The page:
Hearing loss is inconvenient and frustrating. But did you know that it can also threaten a person’s mental and physical well being?

Let’s discuss how hearing loss can impact your senior loved one’s health.

1. Increased Depression Risk Due to Hearing Loss

Relationships are about communication. Impaired hearing may leave your beloved senior confused and embarrassed when they feel like they can’t properly engage in conversations with neighbors or family.

Also, attending family reunions, classes, games, and concerts aren’t the same after hearing issues begin. Too much background noise can make these gatherings and events too distracting. Certain low or high-pitched voices may elude your loved one’s ears completely.
Your loved one may find that those fun and educational events they once loved aren’t as desirable to attend. So, when your loved one can’t hear well, their social life suffers. This can lead to depression.

2. Heightened Dementia Risk

Recent Johns Hopkins studies have shown that mild hearing loss is shown to double dementia risk. Moderate loss may quadruple that risk while severe risk makes a dementia diagnosis five times more likely!

As your loved one withdraws from family and society; their brains aren’t being engaged or exercised as much as before. In fact, their brain can shrink.

Note: The good news is that hearing aid users have less of a dementia risk than those that don’t wear them.

3. Increased Fall Risk

The worse your senior loved one’s hearing issues are, the worse their fall risk is. At its core, hearing loss is about nerve disruptions. Disruptions occur when nerve impulses are going from the pathway in the inner ear to the brain. This can alter your loved one’s balance.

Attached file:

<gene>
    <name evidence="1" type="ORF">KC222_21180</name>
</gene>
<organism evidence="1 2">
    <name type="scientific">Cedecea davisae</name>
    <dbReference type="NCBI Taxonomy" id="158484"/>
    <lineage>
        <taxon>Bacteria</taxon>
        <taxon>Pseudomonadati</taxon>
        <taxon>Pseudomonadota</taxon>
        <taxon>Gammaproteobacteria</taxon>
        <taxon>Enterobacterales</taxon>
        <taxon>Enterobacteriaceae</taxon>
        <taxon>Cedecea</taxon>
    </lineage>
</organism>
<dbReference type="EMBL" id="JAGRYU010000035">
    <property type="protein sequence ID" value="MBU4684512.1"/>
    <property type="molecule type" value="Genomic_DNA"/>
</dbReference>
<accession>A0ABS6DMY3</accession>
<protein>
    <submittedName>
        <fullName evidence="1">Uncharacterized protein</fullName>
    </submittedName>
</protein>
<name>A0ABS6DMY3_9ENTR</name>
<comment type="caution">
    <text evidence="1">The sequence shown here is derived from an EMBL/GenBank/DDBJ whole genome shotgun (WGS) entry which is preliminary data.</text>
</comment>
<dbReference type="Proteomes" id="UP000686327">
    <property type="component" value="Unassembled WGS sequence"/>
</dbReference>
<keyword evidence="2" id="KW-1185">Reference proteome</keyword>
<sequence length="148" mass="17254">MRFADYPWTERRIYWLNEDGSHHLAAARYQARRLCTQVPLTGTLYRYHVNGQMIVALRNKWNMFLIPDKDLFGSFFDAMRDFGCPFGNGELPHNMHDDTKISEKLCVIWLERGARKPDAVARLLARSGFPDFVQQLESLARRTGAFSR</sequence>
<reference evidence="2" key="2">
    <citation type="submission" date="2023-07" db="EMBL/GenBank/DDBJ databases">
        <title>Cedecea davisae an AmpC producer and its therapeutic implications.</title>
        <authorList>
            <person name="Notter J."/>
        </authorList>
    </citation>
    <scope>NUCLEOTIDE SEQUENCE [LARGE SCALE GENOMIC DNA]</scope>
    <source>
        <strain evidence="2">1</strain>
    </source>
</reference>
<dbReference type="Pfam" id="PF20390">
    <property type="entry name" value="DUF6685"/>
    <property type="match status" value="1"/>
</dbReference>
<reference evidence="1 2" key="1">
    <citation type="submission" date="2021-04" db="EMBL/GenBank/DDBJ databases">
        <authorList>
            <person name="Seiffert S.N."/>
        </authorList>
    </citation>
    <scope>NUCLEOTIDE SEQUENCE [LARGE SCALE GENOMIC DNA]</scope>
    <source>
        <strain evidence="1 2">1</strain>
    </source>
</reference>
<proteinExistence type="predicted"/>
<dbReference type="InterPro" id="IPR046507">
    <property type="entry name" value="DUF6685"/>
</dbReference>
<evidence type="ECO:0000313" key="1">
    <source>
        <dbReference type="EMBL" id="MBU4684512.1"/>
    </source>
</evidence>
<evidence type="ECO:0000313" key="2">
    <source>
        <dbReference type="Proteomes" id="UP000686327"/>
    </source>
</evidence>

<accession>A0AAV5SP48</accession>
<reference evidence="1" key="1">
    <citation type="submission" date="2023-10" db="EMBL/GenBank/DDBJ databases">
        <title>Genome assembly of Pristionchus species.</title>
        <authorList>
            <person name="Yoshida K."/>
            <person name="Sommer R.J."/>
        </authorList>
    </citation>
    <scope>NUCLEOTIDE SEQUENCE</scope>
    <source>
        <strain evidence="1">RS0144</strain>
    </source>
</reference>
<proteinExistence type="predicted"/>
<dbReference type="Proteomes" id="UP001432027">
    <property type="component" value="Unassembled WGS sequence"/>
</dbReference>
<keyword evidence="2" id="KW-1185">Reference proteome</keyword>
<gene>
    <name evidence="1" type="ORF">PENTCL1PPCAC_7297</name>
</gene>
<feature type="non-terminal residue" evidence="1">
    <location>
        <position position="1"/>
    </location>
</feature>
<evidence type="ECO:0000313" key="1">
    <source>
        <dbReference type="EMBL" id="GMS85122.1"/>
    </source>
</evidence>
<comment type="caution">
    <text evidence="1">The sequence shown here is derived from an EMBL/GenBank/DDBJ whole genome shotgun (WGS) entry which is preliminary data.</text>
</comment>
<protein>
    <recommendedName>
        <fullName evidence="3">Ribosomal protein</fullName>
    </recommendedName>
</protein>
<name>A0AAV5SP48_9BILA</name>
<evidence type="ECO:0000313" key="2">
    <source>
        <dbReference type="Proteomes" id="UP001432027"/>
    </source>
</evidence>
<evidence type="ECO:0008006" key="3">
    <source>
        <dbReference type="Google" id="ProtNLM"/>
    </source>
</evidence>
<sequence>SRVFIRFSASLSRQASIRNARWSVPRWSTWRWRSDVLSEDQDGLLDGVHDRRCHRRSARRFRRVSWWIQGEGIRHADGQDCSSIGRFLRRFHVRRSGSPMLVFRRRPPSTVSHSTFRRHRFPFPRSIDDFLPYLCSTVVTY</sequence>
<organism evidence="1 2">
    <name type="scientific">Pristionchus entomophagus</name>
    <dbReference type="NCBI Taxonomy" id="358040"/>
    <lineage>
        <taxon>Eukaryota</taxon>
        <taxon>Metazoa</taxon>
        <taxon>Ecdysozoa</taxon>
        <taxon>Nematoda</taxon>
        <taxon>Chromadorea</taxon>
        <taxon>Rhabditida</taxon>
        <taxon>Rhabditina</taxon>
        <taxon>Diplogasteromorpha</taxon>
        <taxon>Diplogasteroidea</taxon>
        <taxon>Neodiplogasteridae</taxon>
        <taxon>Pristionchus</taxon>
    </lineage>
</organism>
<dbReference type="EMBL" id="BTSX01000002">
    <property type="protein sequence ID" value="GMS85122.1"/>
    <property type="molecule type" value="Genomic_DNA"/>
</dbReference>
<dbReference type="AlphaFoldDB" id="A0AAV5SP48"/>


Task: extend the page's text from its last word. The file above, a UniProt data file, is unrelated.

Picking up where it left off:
Yes, these disruptions happen due to the normal aging process. But talking to your doctor or an audiologist about gradual loss is still recommended.

However, it’s imperative that you get help for your loved one right away if their hearing changes suddenly. People can experience an “ear stroke” with symptoms like headaches, tinnitus, and dizziness. These sudden hearing problems pop up in a span of three days or less and can also greatly increase fall risk.

4. A Diabetes Link

The neuropathy from diabetes can create inner ear damage. For example, high or low blood sugar levels can cause the nerves in the inner ear to become damaged.

But according to the American Diabetes Association, diabetes sufferers are twice as likely to experience loss of hearing than the general population. The association has stated that more research needs to be done to find the missing link on how hearing issues and diabetes truly impact each other.

Your loved one may find hearing issues are inconvenient. But their physical and mental health can also be impacted. Fortunately, there’s no time like the present to rectify or at least stop more loss of hearing. Schedule a hearing appointment with an audiologist.

In Palos Verdes, seniors may find independent living solutions through Peaceful Way Home Care. Call (310)-377-3776 for a free in-home consultation.